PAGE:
Although they’re not covered by the Education Act, private schools must still follow all other New Zealand law. As well as standard contract law, this includes the Privacy Act 1993, the Human Rights Act 1993, and the New Zealand Bill of Rights Act 1990.

What curriculum do they teach at private schools?

Education Act 1989, ss 35C, 35I(5), 35F

Private schools don’t have to teach the same curriculum as state schools. They can develop their own curriculum and their own assessment standards, although these are reviewed regularly by the Education Review Office (ERO). The teaching standards must be at least as good as in state schools.

ERO reviews each private school every three years. The review makes sure that the school has suitable premises, staffing and equipment, that it has a suitable curriculum and that the teaching is of a standard at least as good as in state schools.

If it offers national qualifications like NCEA, the school will have to meet the standards set by the New Zealand Qualifications Authority (NZQA).

Disciplinary processes at private schools

If the student breaches the school rules, they’ll be dealt with under the school’s specific disciplinary processes. However, parents and students can also expect that the school will behave fairly and reasonably. Any disciplinary process must be legal. For example, a teacher can’t smack a child, because that is against the law.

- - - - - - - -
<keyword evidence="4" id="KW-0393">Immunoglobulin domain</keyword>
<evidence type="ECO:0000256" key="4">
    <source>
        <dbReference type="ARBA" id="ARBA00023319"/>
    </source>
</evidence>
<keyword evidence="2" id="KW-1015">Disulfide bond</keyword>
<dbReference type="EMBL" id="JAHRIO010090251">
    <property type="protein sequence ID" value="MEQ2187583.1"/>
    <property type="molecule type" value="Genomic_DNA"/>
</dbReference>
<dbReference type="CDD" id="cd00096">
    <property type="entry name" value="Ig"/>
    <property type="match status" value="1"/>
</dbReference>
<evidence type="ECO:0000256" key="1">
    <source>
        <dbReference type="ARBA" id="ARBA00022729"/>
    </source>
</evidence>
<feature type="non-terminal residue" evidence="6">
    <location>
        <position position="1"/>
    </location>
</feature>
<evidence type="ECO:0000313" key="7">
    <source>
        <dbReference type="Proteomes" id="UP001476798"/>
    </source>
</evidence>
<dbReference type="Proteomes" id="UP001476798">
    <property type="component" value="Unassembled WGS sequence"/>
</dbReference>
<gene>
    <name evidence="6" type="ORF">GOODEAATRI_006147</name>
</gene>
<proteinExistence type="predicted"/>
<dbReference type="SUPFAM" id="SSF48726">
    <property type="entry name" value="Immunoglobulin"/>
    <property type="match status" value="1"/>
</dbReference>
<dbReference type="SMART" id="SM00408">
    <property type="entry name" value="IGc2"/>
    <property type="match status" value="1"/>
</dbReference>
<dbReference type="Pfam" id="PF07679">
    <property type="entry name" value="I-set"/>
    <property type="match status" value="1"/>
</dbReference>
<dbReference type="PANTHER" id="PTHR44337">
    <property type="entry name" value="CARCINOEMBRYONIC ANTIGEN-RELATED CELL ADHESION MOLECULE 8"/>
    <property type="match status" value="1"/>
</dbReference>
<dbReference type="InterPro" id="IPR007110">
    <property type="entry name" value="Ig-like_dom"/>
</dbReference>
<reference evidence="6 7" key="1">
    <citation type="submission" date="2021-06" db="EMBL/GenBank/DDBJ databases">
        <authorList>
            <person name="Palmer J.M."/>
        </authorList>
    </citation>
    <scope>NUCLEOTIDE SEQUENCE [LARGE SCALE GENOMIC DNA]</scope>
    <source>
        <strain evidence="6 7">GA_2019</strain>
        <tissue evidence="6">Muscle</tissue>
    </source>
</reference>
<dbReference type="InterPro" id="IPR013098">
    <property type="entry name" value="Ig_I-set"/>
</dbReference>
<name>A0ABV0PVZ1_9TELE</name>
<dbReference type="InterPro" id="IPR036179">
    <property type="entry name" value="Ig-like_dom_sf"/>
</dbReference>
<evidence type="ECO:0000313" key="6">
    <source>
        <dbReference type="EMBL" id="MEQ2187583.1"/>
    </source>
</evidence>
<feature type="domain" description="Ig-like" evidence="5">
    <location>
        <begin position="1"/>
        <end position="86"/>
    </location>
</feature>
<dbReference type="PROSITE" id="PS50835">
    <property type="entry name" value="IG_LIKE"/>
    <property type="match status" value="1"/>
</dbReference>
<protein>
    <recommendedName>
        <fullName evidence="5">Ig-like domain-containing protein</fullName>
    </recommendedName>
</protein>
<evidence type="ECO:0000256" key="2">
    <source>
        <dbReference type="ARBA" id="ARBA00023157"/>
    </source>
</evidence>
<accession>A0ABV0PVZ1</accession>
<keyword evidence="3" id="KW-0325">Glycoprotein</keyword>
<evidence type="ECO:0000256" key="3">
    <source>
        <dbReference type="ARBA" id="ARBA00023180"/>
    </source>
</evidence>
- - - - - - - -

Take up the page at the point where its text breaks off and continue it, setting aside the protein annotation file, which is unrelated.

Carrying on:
What if I want to teach my child myself?

Education Act 1989, s 21

You do not have a right to home-school your child, but you can apply for a long-term exemption from enrolment. To do this, you’ll need to satisfy the Secretary of Education that your child will be taught as regularly and as well as they would be at school.

You’ll need to provide enough information to prove that you are meeting these requirements. For example, the Ministry will want to see weekly timetables or routines that show you can teach in a planned way. You don’t need to teach the New Zealand Curriculum, but you need a plan of what you’ll teach and how you’ll assess your child’s learning. The Ministry will want to make sure you’re confident and prepared

There are online support groups for home-schoolers that will help you to complete your application.

Note: Your child must attend school until you receive the exemption certificate. Otherwise they will be considered truant (see “Truancy: Wagging school”).

Options other than mainstream schooling

Enrolment in a special school

A special school provides specialist education or support for students with specific physical, behavioural, sensory or learning needs. This can include satellite classes and special units. Parents with children under the age of 21 years may enrol their child in special education at a particular state school, special school, special class or special clinic.

Te Kura: The Correspondence School